Collusion vs. Obstruction: Did the Mueller Report Really Exonerate Trump?

On Sunday, President Donald Trump took to Twitter to express his satisfaction with the conclusions of Special Counsel Robert Mueller’s investigation.

“No Collusion, No Obstruction, Complete and Total EXONERATION. KEEP AMERICA GREAT!” he wrote. But Trump’s tweet is not entirely accurate.

Here’s what happened.

Attorney General William Barr sent a letter to Congress on Sunday detailing the principal conclusions of Mueller’s report, which he breaks down into two parts. Mueller was not consulted on the letter, and his own report has not been made public or shared in full with Congress.

Read Barr’s Mueller report summary PDF here.

The first part reportedly looked into Russian interference in the 2016 presidential election and whether there was collusion between any member of the Trump campaign and the Russian government. On this, Trump’s tweet is correct: Mueller concluded that “the investigation did not establish that members of the Trump Campaign conspired or coordinated with the Russian government in its election interference activities”—in other words, no evidence of collusion.

The second part of the report touched on concerns of obstruction of justice on the part of Trump. But this is where things become a little muddy. Barr explains in his letter that Mueller “determined not to make a traditional prosecutorial judgment” on the issue, noting that he “did not draw a conclusion—one way or the other—as to whether the examined conduct constituted obstruction.”

Mueller reportedly set out evidence on both sides and then left the matter unresolved, which according to Barr means that it is up to him to determine whether the “conduct described in the report constitutes a crime.” In the 48 hours since Barr first received the report from Mueller, he and deputy Rod Rosenstein went further in Trump’s favor, and have “concluded that the evidence developed during the Special Counsel’s investigation is not sufficient to establish that the President committed an obstruction-of-justice offense.”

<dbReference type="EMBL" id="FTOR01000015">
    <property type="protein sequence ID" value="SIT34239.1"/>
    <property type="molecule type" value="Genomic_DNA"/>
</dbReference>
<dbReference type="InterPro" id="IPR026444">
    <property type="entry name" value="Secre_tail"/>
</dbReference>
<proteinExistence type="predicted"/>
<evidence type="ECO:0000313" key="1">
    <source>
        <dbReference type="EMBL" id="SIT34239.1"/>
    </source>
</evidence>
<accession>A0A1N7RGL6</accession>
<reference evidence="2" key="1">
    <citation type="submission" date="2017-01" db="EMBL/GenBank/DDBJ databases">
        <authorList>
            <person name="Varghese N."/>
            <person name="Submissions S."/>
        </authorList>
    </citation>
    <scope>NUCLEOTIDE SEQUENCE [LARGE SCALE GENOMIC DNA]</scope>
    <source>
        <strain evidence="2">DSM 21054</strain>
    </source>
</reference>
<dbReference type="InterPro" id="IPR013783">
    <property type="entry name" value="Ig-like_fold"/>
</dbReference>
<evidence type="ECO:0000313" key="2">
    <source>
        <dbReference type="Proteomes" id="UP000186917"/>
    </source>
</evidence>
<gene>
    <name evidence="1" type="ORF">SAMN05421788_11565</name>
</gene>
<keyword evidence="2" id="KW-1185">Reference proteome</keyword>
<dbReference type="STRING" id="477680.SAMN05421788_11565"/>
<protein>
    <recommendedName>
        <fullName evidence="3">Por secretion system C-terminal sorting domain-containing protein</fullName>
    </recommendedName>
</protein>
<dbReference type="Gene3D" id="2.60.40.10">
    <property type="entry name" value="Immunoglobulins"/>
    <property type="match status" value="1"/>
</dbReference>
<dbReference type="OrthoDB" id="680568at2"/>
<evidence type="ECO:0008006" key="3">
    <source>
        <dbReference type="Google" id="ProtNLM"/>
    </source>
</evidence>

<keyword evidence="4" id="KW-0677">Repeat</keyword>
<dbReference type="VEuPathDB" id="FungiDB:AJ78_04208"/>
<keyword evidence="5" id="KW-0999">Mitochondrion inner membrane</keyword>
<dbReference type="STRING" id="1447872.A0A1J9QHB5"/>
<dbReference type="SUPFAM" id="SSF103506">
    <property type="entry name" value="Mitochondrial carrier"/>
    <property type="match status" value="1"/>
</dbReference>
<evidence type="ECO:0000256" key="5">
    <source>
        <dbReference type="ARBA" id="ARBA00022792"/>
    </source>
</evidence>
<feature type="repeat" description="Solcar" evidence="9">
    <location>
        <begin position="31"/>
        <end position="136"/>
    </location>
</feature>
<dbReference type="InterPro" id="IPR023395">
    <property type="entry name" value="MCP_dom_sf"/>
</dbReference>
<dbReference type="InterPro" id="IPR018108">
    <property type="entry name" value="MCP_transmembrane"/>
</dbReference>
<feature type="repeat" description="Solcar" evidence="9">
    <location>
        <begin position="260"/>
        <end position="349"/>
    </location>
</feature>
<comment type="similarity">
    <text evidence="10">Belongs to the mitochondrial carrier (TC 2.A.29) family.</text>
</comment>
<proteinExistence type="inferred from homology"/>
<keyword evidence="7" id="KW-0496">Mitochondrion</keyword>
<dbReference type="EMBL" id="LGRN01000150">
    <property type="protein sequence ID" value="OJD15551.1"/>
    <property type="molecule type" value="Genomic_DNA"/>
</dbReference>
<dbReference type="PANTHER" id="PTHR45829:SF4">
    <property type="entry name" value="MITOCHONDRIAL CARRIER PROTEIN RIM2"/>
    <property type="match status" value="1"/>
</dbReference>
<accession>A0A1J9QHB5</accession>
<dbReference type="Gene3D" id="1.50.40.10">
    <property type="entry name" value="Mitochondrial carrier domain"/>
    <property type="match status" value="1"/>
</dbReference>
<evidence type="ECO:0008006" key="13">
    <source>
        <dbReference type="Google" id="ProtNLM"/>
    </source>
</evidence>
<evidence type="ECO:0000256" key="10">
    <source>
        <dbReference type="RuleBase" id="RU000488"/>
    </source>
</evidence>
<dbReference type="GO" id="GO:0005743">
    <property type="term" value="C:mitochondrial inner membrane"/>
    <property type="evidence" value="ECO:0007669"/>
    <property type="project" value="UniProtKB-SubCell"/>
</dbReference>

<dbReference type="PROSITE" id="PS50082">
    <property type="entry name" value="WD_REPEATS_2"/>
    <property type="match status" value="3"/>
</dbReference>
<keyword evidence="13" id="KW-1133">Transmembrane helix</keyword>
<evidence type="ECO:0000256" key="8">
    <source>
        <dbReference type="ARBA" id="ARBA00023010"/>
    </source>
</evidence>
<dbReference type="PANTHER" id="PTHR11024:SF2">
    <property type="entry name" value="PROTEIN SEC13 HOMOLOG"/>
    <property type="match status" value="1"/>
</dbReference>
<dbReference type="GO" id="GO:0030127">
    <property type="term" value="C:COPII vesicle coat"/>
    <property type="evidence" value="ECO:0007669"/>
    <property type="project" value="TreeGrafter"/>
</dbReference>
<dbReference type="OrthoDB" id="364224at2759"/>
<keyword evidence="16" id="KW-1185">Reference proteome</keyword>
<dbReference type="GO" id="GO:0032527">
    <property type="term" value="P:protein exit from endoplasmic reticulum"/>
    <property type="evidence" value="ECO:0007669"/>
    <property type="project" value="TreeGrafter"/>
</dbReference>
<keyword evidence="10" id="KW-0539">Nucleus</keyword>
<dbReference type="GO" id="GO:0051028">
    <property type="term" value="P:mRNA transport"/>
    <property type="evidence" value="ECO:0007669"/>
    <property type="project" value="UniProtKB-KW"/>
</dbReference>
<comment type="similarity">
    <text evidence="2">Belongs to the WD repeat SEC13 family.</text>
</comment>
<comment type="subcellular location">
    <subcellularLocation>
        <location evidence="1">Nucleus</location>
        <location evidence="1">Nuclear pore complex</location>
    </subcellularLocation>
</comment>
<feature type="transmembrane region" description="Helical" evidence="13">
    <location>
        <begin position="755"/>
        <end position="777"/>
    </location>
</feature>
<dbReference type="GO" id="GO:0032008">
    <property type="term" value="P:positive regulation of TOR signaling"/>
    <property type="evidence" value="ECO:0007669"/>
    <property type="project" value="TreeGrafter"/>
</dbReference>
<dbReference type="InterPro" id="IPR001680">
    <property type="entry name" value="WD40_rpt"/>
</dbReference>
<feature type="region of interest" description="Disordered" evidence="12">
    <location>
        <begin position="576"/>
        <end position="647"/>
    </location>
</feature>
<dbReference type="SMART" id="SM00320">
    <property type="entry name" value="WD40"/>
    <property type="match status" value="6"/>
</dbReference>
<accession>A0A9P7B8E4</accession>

While Barr and Rosenstein were quick to come to this conclusion—the one which Trump appears to be tweeting about—it does not mean that there was no obstruction of justice at all, nor does it mean that Mueller’s report exonerates Trump. In fact, Barr directly quotes Mueller’s report in his letter, which says, “While this report does not conclude that the President committed a crime, it does not exonerate him.”

As such, Democrats are not satisfied with Barr and Rosenstein’s conclusions. “The fact that special counsel Mueller’s report does not exonerate the president on a charge as serious as obstruction of justice demonstrates how urgent it is that the full report and underlying documentation be made public without any further delay,” House Majority Leader Nancy Pelosi and Senate Minority Leader Chuck Schumer said in a joint statement.

“Attorney General Barr’s letter raises as many questions as it answers,” the statement reads. “Given Mr. Barr’s public record of bias against the special counsel’s inquiry, he is not a neutral observer and is not in a position to make objective determinations about the report.” Furthermore, Trump’s claim of complete exoneration “directly contradicts the words of Mr. Mueller and is not to be taken with any degree of credibility.”

Beyond the Democrats’ commitment to further probe the matter of obstruction of justice, Trump is still not out of the woods. Barr’s letter notes that Mueller has “referred several matters to other offices for further action” and federal prosecutors in Manhattan are currently pursuing at least two criminal inquiries involving Trump or people in his circle.

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